In addition to being well-formed, an XML document may be valid. This means that it contains a reference to a Document Type Definition (DTD), and that its elements and attributes are declared in that DTD and follow the grammatical rules for them that the DTD specifies.
XML processors are classified as validating or non-validating depending on whether or not they check XML documents for validity. A processor that discovers a validity error must be able to report it, but may continue normal processing.
A DTD is an example of a schema or grammar. Since the initial publication of XML 1.0, there has been substantial work in the area of schema languages for XML. Such schema languages typically constrain the set of elements that may be used in a document, which attributes may be applied to them, the order in which they may appear, and the allowable parent/child relationships.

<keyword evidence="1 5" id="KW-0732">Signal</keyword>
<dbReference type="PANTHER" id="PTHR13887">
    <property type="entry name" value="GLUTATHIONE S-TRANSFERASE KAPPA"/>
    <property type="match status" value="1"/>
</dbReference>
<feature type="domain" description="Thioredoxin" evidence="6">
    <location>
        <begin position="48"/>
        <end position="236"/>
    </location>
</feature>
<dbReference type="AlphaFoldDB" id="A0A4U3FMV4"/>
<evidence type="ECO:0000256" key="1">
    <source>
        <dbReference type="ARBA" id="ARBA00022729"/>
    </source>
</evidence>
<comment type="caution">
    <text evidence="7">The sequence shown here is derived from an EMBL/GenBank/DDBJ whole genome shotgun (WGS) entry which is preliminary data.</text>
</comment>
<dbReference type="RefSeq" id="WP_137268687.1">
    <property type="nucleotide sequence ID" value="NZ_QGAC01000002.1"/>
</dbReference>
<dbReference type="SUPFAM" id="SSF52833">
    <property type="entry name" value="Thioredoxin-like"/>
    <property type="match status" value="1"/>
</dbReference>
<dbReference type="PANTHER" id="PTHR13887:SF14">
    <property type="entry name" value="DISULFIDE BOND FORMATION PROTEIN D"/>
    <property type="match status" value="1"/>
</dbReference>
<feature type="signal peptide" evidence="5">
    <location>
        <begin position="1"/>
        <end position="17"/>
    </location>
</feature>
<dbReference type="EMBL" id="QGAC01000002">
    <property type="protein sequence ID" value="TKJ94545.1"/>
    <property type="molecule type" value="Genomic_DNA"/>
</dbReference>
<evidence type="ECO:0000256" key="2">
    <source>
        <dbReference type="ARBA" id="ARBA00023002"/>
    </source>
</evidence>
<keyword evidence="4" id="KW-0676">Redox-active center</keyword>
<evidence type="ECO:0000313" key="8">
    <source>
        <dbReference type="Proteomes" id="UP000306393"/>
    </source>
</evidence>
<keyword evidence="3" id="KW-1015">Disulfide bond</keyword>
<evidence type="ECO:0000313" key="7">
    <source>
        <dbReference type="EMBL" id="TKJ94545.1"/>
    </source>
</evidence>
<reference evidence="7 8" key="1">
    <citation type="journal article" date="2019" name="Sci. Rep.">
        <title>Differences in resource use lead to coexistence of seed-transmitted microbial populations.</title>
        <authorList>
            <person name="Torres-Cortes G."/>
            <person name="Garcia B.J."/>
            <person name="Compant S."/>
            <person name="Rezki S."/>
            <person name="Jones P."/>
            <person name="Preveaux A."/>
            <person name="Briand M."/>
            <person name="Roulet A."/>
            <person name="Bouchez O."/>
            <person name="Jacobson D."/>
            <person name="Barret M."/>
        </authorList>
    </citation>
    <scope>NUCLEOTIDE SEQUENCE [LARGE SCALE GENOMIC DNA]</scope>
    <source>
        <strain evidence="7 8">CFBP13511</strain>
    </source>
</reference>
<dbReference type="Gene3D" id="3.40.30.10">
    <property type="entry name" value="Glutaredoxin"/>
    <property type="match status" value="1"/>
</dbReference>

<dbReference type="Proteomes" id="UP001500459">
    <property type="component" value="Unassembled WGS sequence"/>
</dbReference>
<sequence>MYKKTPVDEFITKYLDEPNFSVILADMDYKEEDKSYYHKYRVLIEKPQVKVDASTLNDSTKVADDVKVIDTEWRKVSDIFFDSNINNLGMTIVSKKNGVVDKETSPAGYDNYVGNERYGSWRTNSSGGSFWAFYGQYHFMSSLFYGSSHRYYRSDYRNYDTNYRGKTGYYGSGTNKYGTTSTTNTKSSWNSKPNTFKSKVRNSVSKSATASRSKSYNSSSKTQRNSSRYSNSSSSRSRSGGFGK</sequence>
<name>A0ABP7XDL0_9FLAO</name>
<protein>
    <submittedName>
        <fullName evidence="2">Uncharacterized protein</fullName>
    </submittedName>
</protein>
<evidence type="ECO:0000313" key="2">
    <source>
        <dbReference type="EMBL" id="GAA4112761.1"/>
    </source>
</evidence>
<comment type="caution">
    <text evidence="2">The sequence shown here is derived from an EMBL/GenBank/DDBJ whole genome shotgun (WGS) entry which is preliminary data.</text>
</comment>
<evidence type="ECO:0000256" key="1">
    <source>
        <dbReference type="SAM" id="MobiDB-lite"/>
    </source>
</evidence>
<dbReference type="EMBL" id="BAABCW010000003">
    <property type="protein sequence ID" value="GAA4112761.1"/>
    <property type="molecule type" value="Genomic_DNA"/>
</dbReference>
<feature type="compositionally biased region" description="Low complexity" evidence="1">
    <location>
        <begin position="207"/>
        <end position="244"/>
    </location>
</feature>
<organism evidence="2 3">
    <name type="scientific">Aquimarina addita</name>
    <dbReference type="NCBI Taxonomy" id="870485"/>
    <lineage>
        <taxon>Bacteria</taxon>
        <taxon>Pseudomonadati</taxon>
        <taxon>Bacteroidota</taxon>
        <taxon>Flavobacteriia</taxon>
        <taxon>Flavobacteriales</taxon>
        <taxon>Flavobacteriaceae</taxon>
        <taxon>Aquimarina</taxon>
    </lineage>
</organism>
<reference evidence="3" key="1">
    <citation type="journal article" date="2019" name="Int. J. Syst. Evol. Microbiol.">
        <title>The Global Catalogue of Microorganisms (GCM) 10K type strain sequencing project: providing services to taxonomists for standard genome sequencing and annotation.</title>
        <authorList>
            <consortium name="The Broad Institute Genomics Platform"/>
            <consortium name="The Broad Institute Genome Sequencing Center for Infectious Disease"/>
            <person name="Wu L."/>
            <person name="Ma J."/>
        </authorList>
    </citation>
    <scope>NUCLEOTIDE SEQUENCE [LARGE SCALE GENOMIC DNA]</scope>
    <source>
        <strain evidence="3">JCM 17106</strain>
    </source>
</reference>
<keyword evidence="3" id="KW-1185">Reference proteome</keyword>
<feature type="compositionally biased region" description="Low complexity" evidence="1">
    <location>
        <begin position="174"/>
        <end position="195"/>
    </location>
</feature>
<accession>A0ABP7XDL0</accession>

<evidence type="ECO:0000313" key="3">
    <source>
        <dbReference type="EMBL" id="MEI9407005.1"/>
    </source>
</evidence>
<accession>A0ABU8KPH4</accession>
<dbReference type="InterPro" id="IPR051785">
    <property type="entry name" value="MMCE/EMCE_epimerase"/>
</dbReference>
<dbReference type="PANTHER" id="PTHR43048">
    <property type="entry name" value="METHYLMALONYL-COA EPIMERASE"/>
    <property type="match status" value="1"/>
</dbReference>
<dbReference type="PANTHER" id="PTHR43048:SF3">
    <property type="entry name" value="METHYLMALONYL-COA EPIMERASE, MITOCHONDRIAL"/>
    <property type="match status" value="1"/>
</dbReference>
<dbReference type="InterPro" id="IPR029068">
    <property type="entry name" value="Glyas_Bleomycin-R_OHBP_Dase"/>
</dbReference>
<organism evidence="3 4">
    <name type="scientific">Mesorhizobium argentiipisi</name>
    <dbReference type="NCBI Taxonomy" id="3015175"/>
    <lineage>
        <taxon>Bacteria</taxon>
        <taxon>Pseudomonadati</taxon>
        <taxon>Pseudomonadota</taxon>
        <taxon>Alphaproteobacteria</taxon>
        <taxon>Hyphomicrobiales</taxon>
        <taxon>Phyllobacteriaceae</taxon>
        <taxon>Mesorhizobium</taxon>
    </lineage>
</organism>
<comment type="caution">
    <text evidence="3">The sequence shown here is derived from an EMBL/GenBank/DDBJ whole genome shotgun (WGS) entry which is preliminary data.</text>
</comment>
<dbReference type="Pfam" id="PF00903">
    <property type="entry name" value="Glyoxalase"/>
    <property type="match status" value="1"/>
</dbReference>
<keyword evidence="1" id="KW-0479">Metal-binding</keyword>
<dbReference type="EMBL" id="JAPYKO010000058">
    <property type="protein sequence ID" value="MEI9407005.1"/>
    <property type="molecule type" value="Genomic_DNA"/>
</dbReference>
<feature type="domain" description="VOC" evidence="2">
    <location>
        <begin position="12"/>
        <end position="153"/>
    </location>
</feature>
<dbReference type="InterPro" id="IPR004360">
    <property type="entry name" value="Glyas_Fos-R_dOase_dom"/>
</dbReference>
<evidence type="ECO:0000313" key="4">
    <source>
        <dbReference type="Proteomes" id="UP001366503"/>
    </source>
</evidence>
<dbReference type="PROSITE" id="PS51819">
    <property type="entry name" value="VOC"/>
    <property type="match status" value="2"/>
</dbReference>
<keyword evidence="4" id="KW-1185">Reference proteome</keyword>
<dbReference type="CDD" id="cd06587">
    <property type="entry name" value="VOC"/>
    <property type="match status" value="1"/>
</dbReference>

The oldest schema language for XML is the document type definition (DTD), inherited from SGML.
DTDs have the following benefits:
DTDs have the following limitations:
Two peculiar features that distinguish DTDs from other schema types are the syntactic support for embedding a DTD within XML documents and for defining entities, which are arbitrary fragments of text or markup that the XML processor inserts in the DTD itself and in the XML document wherever they are referenced, like character escapes.
DTD technology is still used in many applications because of its ubiquity.